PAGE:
Original article written by Eliza Shapiro for the New York Times
New York City’s public schools have seen remarkably low virus transmission compared with the citywide rate of positive test results in the months since the nation’s largest school system reopened for thousands of students, according to a major new peer-reviewed study in the medical journal Pediatrics. Of over 200,000 people who were tested in city school buildings from October to December, only .4 percent of tests came back positive for the coronavirus. That was during a period when virus cases were spiking in the community. And even when cases were detected, relatively few close contacts in the school ended up testing positive for the virus during the same period: .5 percent of school-based contacts who quarantined contracted the virus.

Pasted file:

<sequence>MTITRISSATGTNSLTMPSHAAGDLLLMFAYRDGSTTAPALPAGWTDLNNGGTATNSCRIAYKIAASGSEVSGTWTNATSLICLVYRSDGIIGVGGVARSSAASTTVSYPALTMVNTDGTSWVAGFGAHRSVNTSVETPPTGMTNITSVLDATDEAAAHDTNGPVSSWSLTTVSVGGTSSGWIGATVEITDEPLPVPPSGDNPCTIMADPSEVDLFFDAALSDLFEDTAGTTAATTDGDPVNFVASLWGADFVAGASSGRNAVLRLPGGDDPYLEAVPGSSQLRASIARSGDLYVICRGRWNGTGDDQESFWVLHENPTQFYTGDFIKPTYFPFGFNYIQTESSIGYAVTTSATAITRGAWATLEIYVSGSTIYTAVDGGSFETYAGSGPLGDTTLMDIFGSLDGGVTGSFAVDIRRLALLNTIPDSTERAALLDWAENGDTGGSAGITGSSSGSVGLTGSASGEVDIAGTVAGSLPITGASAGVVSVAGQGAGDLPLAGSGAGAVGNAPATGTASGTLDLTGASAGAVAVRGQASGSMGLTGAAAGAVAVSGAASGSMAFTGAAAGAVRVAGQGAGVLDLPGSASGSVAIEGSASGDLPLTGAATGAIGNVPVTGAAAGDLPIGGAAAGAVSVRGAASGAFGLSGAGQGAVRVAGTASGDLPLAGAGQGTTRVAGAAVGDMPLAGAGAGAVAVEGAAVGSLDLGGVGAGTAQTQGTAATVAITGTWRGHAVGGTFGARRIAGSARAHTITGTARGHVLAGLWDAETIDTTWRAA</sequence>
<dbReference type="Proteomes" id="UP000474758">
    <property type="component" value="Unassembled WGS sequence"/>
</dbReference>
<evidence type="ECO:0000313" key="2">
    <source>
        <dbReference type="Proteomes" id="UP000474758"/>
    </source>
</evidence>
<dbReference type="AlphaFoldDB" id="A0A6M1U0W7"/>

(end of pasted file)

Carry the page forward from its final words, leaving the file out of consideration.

“In-person learning in New York City public schools was not associated with increased prevalence or incidence overall of Covid-19 infection compared with the general community,” the study’s authors wrote. The study was led by Dr. Jay Varma, Mayor Bill de Blasio’s senior health adviser. Still, school-based testing has been random and therefore focused more on identifying asymptomatic cases, while many New Yorkers who got tested outside schools had symptoms or had been exposed to the virus.
The mayor faced significant criticism for his push to reopen schools, and there was widespread fear among families and educators that it was not yet safe to return to school buildings. But the strict safety measures the city put in place, including required masking, social distancing between students and teachers, and weekly random testing seem to have helped keep positivity rates in schools extremely low, the study said. “We’ve said that our public school buildings are some of the safest places in New York City — and we’ve got the numbers to back it up,” Mr. de Blasio said in a statement on Wednesday.
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